The Highland and Islands are different from the Lowlands, but Scotland gets a Parliament. North Wales is different from South Wales but gets an Assembly. Parts of England are different, but they can have assemblies? I think it says more about Labour's thirst for power at any price(they wouldn't really get a look in, in an English parliament) and their fear of English nationalism. And before anyone says anything, the sooner we have a democratic federal Europe, the better
Mike, England

Please, no! The last thing we need is more government. All I see from this proposal is yet another layer of bureaucracy, regulation, costs, taxes, red-tape and second-rate politicians getting in the way of the ordinary people who just want to get on with their lives. Government is the problem, and more government is most definitely not the answer!
David Moran, Scotland/Australia

This system really needs enforcing with some kind of a written constitution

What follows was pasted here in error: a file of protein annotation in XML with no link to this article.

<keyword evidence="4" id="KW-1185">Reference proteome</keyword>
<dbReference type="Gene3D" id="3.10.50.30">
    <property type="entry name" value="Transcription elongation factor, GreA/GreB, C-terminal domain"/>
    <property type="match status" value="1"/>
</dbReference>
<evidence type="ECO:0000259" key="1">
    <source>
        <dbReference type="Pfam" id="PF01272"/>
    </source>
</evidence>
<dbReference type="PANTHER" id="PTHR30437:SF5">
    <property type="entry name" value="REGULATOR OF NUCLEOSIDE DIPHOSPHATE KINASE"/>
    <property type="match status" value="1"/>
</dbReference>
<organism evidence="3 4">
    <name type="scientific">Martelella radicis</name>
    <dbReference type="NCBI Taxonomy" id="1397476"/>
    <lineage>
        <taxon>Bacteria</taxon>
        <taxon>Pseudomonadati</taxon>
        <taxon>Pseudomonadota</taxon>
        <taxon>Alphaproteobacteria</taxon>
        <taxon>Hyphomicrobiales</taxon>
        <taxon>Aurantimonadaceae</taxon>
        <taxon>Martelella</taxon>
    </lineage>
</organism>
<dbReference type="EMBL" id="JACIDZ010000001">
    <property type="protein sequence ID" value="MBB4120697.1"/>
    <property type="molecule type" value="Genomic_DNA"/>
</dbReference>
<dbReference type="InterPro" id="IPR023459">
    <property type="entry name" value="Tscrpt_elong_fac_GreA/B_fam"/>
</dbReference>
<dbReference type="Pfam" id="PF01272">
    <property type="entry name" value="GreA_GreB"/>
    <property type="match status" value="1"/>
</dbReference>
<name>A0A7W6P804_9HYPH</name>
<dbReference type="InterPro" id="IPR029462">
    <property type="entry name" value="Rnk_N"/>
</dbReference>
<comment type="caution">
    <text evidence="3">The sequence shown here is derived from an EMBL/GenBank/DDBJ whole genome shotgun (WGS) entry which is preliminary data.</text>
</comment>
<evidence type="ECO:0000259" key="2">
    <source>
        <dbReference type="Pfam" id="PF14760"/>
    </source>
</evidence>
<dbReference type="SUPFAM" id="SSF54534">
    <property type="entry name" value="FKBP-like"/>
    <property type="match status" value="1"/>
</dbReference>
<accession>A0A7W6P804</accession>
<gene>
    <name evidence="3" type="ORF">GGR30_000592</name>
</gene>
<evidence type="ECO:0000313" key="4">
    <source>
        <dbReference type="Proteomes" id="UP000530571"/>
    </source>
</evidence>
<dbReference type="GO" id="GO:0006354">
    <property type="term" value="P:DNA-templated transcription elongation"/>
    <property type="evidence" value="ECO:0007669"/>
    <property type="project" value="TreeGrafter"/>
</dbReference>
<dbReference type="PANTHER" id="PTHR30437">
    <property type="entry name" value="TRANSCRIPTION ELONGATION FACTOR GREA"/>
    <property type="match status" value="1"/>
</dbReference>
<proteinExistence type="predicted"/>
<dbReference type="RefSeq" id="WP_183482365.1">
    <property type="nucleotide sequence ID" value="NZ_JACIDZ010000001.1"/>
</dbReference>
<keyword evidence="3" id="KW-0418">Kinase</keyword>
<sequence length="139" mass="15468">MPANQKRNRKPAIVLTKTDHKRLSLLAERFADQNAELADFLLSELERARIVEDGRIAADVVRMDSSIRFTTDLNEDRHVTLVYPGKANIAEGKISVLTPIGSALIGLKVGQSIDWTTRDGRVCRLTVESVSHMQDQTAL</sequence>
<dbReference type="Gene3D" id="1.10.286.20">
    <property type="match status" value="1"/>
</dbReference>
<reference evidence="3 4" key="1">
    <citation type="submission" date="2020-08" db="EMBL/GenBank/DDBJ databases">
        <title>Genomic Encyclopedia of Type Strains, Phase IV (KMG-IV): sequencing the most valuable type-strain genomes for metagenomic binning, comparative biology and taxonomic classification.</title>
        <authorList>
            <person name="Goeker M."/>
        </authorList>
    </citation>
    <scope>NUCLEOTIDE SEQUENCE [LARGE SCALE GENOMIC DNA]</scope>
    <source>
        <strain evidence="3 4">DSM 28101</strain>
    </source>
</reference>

Edward, UK
The problem is that central Government is far too power hungry, they continually take power from local councils and these proposals will do little to correct that, since most of the regional governments' power will come from counties. What we need are much stronger local councils, then proper regional parliaments taking their power from Westminster. For this to work properly raises a wider debate because this system really needs enforcing with some kind of a written constitution, otherwise as soon as any of them were to flex their muscles and object against central government, they would probably find their powers slashed. I don't see why we can't have a proper, strong federal system like we see in many other countries (USA, Canada, Australia, Germany, Switzerland, etc, etc). That would be true devolution - something I think we are unlikely to see anytime soon.